The Howard Government has spoken repeatedly of the strength of international safeguards when it comes to exporting Australian uranium to other nations. The government has insisted that these safeguards are strong enough to ensure Australian uranium is not used in nuclear weapons, even by those trading partners that have existing nuclear weapons programs. But is this true? Can Australian uranium be safely secured from nuclear weapons production? Or is there a more sinister reality?
On Sunday, November 2, a major new Australian report was released entitled Illusion of Protection: the unavoidable limitations of safeguards on nuclear materials and the export of uranium to China.
This report, prepared for the Australian Conservation Foundation (ACF) and the Medical Association for Prevention of War (Australia) (MAPW), addresses the flaws and limitations of the international nuclear safeguards system with particular reference to the proposed sale of Australian uranium to China, a declared nuclear weapons state. The report highlights the limitations of the global nuclear safeguards regime, an issue of particular importance in the context of current moves to dramatically expand the Australian uranium industry.
The report finds there is a serious and unavoidable risk that Australian uranium exports to China will directly or indirectly support Chinese nuclear weapons manufacture, and potentially nuclear weapons proliferation in other countries.
There is much that could and needs to be done to improve the international safeguards system, however its fundamental flaws and the pervasive interconnections between the civil and military applications of nuclear technologies and materials mean that the most prudent and responsible position is to phase out the mining and export of uranium.
Supporters of Australia's uranium export industry claim that the safeguards applied to Australia's uranium exports are the equal of, or better than, safeguards applied by other uranium exporting nations. This claim ignores the problem that all uranium-exporting nations are reliant on the inadequate and under-resourced safeguards system of the IAEA, and it cannot be credibly advanced to justify Australian uranium exports.
Australia’s Safeguards and Non-proliferation Office (ASNO) has no substantive verification capacity to add to limited IAEA safeguards. The government’s Regulation Impact Statement for the nuclear agreement with China foreshadows annual visits to reconcile nuclear material transfer reports. This is essentially an arms-length book-keeping exercise that relies on the importing state’s adherence to materials accountancy standards. Little is known or verifiable about the veracity of China’s nuclear materials accountancy, but available information is concerning.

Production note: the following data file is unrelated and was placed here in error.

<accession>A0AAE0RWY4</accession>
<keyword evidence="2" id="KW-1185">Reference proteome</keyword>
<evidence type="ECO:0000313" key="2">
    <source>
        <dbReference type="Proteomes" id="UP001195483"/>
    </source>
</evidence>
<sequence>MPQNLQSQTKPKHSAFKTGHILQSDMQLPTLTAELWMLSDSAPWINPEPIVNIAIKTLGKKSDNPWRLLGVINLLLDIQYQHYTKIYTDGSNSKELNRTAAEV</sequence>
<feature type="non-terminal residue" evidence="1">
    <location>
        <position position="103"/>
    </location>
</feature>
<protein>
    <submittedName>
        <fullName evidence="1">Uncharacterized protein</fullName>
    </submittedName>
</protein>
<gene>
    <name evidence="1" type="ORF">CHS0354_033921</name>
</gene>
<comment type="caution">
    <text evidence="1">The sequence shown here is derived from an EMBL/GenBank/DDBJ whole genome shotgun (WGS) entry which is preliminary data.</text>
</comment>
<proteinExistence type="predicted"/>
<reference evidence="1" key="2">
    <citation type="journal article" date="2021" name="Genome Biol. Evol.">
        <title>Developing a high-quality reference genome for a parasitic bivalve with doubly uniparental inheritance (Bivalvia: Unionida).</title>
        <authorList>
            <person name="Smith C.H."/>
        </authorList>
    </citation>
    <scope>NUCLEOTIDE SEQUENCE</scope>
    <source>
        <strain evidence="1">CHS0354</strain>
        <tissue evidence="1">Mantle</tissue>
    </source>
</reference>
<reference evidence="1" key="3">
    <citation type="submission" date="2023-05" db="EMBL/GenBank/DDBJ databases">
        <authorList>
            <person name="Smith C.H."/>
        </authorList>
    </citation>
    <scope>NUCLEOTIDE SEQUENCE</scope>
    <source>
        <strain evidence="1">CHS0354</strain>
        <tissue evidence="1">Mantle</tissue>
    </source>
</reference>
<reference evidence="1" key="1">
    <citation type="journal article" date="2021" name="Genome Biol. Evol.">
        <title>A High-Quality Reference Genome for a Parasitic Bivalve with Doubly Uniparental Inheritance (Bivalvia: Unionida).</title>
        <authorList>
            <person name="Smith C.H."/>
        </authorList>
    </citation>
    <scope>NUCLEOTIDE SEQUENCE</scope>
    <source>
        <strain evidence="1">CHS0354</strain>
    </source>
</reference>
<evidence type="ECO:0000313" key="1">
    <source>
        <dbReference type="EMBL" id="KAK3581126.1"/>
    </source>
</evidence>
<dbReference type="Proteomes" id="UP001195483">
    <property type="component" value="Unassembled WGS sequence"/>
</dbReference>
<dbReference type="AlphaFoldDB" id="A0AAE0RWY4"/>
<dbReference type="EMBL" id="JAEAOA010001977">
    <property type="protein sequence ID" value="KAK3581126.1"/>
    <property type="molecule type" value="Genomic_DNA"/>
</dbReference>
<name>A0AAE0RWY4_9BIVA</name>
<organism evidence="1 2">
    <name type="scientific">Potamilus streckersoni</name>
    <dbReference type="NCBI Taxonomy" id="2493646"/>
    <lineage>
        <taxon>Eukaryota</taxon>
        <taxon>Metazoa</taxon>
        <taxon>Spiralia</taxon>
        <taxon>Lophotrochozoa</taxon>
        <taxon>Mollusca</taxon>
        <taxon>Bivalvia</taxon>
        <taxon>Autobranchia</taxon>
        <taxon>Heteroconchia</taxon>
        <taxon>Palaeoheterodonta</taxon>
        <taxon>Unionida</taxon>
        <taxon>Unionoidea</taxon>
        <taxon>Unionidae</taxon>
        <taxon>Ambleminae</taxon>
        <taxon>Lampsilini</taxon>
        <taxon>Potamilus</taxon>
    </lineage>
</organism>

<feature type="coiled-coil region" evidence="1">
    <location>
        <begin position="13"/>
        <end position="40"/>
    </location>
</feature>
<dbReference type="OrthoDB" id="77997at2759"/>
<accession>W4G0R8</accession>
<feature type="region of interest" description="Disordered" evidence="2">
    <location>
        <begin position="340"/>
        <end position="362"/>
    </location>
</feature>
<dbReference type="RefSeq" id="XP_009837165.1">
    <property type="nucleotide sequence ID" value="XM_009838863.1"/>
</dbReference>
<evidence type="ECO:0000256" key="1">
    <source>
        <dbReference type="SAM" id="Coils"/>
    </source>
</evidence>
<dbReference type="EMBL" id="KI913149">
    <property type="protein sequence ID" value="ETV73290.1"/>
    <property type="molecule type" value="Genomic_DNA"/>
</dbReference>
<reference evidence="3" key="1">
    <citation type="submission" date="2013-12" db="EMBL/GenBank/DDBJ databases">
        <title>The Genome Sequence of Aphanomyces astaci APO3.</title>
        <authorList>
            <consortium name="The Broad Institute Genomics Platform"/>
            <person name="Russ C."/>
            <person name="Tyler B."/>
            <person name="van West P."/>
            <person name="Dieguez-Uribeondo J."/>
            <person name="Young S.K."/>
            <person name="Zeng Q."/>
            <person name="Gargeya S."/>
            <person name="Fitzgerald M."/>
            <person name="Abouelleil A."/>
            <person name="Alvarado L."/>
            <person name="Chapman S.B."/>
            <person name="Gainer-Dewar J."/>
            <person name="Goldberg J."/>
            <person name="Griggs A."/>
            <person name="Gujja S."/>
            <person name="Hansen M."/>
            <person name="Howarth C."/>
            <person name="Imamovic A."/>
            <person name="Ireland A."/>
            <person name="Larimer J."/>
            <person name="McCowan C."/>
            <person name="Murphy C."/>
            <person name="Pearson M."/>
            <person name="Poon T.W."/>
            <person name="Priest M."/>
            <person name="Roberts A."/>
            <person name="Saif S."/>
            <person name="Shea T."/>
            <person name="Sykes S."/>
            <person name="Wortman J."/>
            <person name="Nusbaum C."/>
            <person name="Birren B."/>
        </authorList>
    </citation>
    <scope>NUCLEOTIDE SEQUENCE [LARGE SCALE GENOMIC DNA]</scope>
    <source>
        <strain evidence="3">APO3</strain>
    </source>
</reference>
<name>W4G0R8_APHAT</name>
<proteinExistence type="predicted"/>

Claims that Australia would have no leverage in relation to international nuclear safeguards in the absence of a uranium export industry are false. Australia’s moral and political authority to actively pursue a strengthened non-proliferation and safeguards regime would be enhanced by such an approach. Furthermore, non-nuclear and non-uranium exporting states can and do influence international safeguards through the Board of Governors of the International Atomic Energy Agency (IAEA) and by engagement with a range of other international fora and mechanisms.
Although the Illusion of Protection report makes a case specifically against sales of Australian uranium to China, the lessons and problems outlined are applicable generally, and particularly to any plans to sell uranium to India or any other state with nuclear weapons programs or ambitions.
The unique physical and medical realities of nuclear materials and technology have powerful implications. The assurances of safety and safeguards needed are way higher than for any other materials. At issue are materials which can be used to make nuclear weapons. Just 100 - 0.4 per cent - of the 27,000 nuclear weapons in the world, if targeted on major cities, could end human civilisation and drastically compromise the earth’s ability to support life in the space of a few hours.
Uranium, nuclear fuel, and extracted plutonium will still be toxic and usable for nuclear weapons in hundreds of thousands of years, much longer than any human institution has survived.
The timeframes of political leaders, governments and political systems represent just the blink of an eye in these geological timeframes. Policies, governments and political systems can change rapidly. Only three decades ago, former foreign minister Andrew Peacock was advocating sale of Australian uranium to Iran. The half-life of plutonium is 24,400 years, after which its radioactivity will have declined by half. The half-life of uranium-235, the isotope enriched for reactors and weapons, is 713 million years.
Discuss in our Forums
See what other readers are saying about this article!
Click here to read & post comments.
8 posts so far.